First of all, make sure that you do not use keywords that could be mistaken for spam. While modern email engines do have sophisticated mechanisms that intelligently determine whether the mail is indeed spam or not, some words could still trigger a filter system. After that, there are still words that are filtered by the recipients themselves. Words like “free”, “affordable”, or “limited time offer”, have a high probability of being ignored. One way to mitigate this is to make your subject line a call-to-action, something that urges and excites them enough to open your email.
Next, make sure that it is consistent with the content of your email. Using Re: as an initial subject line, for example, would give the deception of prior correspondence. Recipients are likely to open it, only to find out that they were deceived. Establishing trust is important in building a business relationship. Doing something to boost your click-through rates would just end up hurting your business in the long run.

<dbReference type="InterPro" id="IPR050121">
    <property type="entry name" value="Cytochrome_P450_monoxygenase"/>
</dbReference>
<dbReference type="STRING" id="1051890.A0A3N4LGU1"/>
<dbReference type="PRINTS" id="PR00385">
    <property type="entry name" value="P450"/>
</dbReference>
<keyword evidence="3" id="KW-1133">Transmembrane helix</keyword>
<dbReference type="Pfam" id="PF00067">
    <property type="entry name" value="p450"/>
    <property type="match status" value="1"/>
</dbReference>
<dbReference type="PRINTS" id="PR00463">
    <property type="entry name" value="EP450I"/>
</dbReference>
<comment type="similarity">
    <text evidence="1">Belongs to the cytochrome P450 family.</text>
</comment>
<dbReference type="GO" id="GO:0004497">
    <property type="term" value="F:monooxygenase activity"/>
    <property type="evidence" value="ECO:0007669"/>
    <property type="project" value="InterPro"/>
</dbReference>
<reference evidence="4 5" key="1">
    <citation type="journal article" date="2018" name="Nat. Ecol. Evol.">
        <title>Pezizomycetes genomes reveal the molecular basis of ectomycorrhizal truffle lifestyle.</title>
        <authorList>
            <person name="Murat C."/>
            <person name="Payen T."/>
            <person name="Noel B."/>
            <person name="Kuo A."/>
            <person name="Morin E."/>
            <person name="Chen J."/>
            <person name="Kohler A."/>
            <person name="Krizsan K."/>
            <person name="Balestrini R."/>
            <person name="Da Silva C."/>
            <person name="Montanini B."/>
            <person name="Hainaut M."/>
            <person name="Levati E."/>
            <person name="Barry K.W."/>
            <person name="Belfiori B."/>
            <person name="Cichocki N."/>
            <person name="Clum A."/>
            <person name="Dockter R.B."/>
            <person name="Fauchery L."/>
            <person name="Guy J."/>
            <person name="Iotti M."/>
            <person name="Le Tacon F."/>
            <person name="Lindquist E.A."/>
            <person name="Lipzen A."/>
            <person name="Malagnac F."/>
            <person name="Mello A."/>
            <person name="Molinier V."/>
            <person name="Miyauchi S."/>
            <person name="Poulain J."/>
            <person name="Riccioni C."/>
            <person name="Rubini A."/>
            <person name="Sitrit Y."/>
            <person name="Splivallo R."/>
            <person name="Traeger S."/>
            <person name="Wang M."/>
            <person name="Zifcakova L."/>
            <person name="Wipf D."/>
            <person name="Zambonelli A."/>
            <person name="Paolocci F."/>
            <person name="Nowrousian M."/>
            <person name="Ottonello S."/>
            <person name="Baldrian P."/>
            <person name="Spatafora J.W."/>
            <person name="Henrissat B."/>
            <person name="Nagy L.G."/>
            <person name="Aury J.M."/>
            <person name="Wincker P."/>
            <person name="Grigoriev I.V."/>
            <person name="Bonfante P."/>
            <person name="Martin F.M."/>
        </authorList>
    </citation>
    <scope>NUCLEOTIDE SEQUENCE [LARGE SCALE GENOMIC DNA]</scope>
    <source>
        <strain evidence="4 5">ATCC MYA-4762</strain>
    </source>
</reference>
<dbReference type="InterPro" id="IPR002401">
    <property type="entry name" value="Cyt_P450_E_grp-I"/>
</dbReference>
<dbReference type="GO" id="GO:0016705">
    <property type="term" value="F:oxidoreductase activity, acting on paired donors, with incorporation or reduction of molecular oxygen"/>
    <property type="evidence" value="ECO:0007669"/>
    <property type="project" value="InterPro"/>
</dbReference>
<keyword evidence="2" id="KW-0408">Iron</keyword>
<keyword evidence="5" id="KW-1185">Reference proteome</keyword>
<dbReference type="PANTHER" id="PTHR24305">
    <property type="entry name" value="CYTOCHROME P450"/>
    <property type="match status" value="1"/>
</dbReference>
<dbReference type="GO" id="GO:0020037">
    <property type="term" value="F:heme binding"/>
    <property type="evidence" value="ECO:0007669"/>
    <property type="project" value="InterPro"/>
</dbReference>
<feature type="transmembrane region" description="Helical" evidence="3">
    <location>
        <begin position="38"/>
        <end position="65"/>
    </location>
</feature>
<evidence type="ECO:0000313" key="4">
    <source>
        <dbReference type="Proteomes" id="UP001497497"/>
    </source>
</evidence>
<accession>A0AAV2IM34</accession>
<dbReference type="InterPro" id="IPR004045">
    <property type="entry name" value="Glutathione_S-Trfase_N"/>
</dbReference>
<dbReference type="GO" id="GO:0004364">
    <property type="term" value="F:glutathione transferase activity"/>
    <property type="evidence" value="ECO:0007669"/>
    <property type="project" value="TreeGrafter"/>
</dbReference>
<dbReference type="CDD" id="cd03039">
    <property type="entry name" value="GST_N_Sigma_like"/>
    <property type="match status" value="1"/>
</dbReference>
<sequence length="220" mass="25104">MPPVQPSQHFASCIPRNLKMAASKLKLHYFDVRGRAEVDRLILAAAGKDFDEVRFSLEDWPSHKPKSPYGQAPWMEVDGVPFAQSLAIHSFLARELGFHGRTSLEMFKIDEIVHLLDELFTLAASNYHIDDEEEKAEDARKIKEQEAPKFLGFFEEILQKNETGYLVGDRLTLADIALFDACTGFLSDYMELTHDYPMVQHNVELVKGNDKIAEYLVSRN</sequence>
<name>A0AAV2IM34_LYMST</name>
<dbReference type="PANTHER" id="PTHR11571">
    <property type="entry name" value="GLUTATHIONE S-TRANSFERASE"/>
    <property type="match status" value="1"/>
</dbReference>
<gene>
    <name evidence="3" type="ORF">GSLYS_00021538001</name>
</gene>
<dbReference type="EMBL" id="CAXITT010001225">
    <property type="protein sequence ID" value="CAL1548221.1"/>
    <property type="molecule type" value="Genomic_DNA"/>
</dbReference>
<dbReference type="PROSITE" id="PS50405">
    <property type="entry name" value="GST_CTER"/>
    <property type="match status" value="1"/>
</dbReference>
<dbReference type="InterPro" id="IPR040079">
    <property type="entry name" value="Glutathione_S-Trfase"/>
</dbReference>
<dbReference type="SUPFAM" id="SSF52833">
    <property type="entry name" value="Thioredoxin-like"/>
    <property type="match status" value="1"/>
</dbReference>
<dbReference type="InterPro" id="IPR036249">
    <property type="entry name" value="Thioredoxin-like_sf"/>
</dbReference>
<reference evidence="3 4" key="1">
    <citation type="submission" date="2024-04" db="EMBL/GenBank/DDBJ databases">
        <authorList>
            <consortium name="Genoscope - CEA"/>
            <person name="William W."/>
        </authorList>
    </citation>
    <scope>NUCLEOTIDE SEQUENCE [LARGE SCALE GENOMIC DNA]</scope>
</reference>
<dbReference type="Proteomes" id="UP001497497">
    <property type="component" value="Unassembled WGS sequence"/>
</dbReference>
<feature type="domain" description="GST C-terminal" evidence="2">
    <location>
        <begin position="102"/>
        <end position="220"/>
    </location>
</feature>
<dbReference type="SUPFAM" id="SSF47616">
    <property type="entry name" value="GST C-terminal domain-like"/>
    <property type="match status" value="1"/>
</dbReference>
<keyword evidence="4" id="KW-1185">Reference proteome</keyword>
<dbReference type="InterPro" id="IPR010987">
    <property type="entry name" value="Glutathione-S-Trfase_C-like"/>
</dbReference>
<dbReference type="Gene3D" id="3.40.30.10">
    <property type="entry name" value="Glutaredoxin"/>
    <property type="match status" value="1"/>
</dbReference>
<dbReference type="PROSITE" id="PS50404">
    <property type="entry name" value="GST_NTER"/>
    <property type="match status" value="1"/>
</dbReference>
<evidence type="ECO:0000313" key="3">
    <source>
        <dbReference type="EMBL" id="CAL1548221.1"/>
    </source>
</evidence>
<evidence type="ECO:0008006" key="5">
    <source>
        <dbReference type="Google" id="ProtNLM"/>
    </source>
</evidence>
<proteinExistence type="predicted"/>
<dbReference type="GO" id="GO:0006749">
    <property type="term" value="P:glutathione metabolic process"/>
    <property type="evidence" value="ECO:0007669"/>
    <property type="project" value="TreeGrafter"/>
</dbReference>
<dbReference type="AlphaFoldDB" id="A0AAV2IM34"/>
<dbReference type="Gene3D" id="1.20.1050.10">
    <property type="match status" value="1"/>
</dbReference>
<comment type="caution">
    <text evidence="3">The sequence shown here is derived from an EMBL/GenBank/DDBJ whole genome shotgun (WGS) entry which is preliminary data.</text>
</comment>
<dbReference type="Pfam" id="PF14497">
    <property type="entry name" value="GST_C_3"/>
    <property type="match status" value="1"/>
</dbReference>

Finally, review it and shorten as much as possible. The number of characters for the subject line is limited. People scan their inbox quickly and presenting your topic in a few words will give them the topic of your email immediately.
2. Go straight to the point.
As much as you want to cram a lot of information in, you should present the subject of your email immediately. If you’re having a sale or a new product is available for example, put it immediately in the first paragraph. It’s even better if you put it in big, bold letters to grab their attention. Time is a limited resource. Your recipient is being gracious enough to lend some of their time to your email. Deliver your message immediately and in a way that excites your reader.
3. Think mobile.
According to an email market share study by Litmus, 56% of emails are opened on mobile, an 8% increase from last year. Mobile email users are also predicted to grow by almost 25% in 2016. Thus, your emails should be redesigned with mobile in mind.
For starters, make sure that the photos you used are optimized for mobile. There should be a good balance between faster loading time and clarity, especially for phones with smaller screens. Use the single column format which is favored by mobile devices. Finally, keep it short. Mobile users are on-the-go users.